The Vienna Development Method (VDM) is one of the longest established model-oriented formal methods for the development of computer-based systems and software. It consists of a group of mathematically well-founded languages and tools for expressing and analyzing system models during early design stages, before expensive implementation commitments are made. The construction and analysis of the model help to identify areas of incompleteness or ambiguity in informal system specifications, and provide some level of confidence that a valid implementation will have key properties, especially those of safety or security. VDM has a strong record of industrial application, in many cases by practitioners who are not specialists in the underlying formalism or logic. Experience with the method suggests that the effort expended on formal modeling and analysis can be recovered in reduced rework costs arising from design errors.
VDM models are expressed in a specification language (VDM-SL) that supports the description of data and functionality. Data are defined by means of types built using constructors that define structured data and collections such as sets, sequences and mappings from basic values such as Booleans and numbers. These types are very abstract, allowing the user to add any relevant constraints as data type invariants. Functionality is defined in terms of operations over these data types. Operations can be defined implicitly by preconditions and postconditions that characterize their behavior, or explicitly by means of specific algorithms. An extension of VDM-SL, called VDM++, supports object-oriented structuring of models and permits direct modeling of concurrency.
Since the modeling language has a formal mathematical semantics, a wide range of analyses can be performed on models, both to check internal consistency and to confirm that models have emergent properties. Analyses may be performed by inspection, static analysis, testing or mathematical proof. To assist in this process, there is extensive tool support for building models in collaboration with other modeling tools, to execute and test models, to carry out different forms of static analysis and to generate executable code in a high-level programming language.
The use of VDM involves the development and analysis of models to help understand systems and predict their properties. Good models exhibit abstraction and rigor. Abstraction is the suppression of detail that is not relevant to the purpose for which a model is constructed. The decision about what to include and what to omit from an abstract model requires good engineering judgment. A guiding principle in VDM is that only elements relevant to the model’s purpose should be included; it follows that the model’s purpose should be clearly understood and described. Rigor is the capacity to perform a mathematical analysis of the model’s properties in order to gain confidence that an accurate implementation of the modeled system will have certain key characteristics. In computing systems development, modeling and design notations with a strong mathematical basis are termed formal. VDM is based on a formal specification language VDM-SL, the semantics of which are given mathematically in an ISO Standard . VDM models, although often expressed in an executable subset, are developed primarily for analysis rather than serving as final implementations.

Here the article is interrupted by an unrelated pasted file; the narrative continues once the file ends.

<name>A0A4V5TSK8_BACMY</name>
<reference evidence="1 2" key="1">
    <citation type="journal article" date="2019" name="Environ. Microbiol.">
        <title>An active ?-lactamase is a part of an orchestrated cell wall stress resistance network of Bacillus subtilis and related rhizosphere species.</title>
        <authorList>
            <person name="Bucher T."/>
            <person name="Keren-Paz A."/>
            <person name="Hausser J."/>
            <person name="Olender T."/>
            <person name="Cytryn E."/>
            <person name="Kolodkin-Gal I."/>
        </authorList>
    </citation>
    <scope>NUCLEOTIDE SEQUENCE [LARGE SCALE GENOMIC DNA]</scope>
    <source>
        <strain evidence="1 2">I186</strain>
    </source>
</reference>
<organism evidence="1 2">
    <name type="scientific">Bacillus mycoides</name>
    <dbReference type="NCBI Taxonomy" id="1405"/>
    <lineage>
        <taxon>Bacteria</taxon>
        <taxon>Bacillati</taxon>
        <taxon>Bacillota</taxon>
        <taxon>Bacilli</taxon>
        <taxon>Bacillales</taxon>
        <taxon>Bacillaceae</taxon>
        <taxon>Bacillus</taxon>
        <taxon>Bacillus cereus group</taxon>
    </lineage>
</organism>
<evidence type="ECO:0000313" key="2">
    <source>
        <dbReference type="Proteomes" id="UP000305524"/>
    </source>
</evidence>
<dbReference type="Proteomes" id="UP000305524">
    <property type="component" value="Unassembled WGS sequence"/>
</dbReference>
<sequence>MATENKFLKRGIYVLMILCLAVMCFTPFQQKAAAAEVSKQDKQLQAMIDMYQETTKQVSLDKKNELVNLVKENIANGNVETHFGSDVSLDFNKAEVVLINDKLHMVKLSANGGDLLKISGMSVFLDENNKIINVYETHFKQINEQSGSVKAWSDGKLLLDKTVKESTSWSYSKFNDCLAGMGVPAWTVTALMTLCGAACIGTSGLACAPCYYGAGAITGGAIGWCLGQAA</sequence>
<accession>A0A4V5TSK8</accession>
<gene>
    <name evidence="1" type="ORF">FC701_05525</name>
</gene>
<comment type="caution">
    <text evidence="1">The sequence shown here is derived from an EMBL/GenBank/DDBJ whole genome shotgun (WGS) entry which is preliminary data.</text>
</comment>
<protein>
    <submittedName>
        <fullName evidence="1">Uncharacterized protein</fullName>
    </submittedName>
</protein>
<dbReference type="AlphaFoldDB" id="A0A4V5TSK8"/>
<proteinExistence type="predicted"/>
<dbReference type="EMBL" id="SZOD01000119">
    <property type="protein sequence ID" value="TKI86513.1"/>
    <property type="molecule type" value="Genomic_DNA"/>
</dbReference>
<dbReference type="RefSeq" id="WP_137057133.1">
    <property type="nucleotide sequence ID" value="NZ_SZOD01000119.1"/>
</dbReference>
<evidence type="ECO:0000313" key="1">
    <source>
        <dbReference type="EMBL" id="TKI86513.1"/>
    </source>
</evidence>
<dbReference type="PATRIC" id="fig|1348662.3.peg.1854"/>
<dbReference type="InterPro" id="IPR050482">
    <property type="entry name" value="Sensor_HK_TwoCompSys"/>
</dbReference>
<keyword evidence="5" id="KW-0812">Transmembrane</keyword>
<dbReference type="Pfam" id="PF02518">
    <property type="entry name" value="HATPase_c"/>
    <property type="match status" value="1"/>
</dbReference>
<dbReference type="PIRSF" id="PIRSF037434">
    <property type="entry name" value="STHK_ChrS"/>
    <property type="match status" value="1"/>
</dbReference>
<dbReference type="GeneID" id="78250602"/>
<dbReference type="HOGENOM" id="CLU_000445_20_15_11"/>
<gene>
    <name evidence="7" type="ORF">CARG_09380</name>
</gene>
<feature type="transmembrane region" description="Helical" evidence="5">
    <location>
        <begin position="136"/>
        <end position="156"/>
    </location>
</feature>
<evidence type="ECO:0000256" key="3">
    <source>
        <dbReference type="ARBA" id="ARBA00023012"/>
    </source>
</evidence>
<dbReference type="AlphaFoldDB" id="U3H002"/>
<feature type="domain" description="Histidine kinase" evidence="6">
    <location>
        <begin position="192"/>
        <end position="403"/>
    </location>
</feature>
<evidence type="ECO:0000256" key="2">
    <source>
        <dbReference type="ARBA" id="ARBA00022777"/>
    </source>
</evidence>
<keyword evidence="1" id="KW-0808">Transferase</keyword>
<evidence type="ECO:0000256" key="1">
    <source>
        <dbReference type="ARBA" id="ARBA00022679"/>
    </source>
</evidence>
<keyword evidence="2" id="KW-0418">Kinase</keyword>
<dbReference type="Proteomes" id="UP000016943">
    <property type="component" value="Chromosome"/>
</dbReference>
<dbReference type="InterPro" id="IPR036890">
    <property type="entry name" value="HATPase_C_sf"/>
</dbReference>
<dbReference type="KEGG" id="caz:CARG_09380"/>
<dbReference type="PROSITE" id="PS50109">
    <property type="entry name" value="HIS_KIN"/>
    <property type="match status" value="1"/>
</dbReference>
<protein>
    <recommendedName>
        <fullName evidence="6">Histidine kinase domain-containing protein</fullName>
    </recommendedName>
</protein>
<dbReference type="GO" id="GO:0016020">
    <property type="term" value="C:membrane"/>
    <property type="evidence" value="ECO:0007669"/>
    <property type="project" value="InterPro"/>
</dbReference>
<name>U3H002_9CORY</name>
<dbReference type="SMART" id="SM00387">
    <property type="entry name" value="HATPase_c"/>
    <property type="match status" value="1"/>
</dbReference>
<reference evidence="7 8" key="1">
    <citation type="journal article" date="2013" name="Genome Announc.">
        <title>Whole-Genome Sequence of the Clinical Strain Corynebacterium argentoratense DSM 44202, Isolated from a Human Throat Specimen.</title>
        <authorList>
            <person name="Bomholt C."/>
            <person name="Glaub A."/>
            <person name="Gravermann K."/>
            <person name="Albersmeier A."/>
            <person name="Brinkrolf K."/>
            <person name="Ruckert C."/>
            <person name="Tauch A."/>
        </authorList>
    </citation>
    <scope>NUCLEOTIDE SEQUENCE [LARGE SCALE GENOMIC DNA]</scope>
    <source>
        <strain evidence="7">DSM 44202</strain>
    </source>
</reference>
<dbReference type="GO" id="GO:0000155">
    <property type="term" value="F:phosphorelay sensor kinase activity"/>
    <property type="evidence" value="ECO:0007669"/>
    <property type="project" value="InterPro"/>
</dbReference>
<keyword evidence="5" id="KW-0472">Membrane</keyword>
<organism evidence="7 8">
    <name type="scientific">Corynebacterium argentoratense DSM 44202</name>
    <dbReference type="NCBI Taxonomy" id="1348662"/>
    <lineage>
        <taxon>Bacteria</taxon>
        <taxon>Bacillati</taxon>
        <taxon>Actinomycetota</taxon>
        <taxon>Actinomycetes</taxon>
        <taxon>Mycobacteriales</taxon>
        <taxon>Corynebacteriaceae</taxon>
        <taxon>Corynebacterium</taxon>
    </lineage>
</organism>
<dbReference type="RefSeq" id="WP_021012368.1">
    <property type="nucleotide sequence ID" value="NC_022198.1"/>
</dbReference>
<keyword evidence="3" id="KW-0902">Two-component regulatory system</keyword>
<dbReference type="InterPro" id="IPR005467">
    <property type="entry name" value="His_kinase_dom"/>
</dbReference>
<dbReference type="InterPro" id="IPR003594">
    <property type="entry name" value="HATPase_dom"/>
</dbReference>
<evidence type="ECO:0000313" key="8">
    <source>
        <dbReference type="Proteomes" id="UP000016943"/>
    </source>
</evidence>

In VDM, models consist of representations of the data on which a system operates and the functionality that is to be performed. Data includes the externally visible input/output and internal state data. Functionality includes the operations that may be invoked at the system interface as well as auxiliary functions that exist purely to assist in the definition of the operations. In the ISO Standard  there is an informative appendix providing a modular framework for flat VDM-SL models. This modular framework includes traditional import and export features as well as parameterized modules and instantiations of these.
The VDM++ language extends flat VDM-SL with facilities for specification of object-oriented systems, and structures models into class definitions, each of which has similar elements to a single VDM-SL specification, with the state variables taking the role of instance variables and the operations playing the part of methods. The remainder of this section will restrict consideration to VDM-SL, with VDM++ considered at a later stage.
Data models in VDM are founded on basic abstract data types together with a set of type constructors. A full account of VDM-SL data types and type constructors is provided in current texts . Basic types include numbers (natural, integer, rational and real) and characters. Note that, in accordance with VDM’s abstraction principle, there are no predetermined maximum representable numbers or real number precisions. If a user wishes to specify these limits because they are relevant to the problem being modeled, it is possible to do so explicitly by means of invariants. Invariants are logical expressions (predicates) that represent conditions to be respected by all elements of the data type to which they are attached.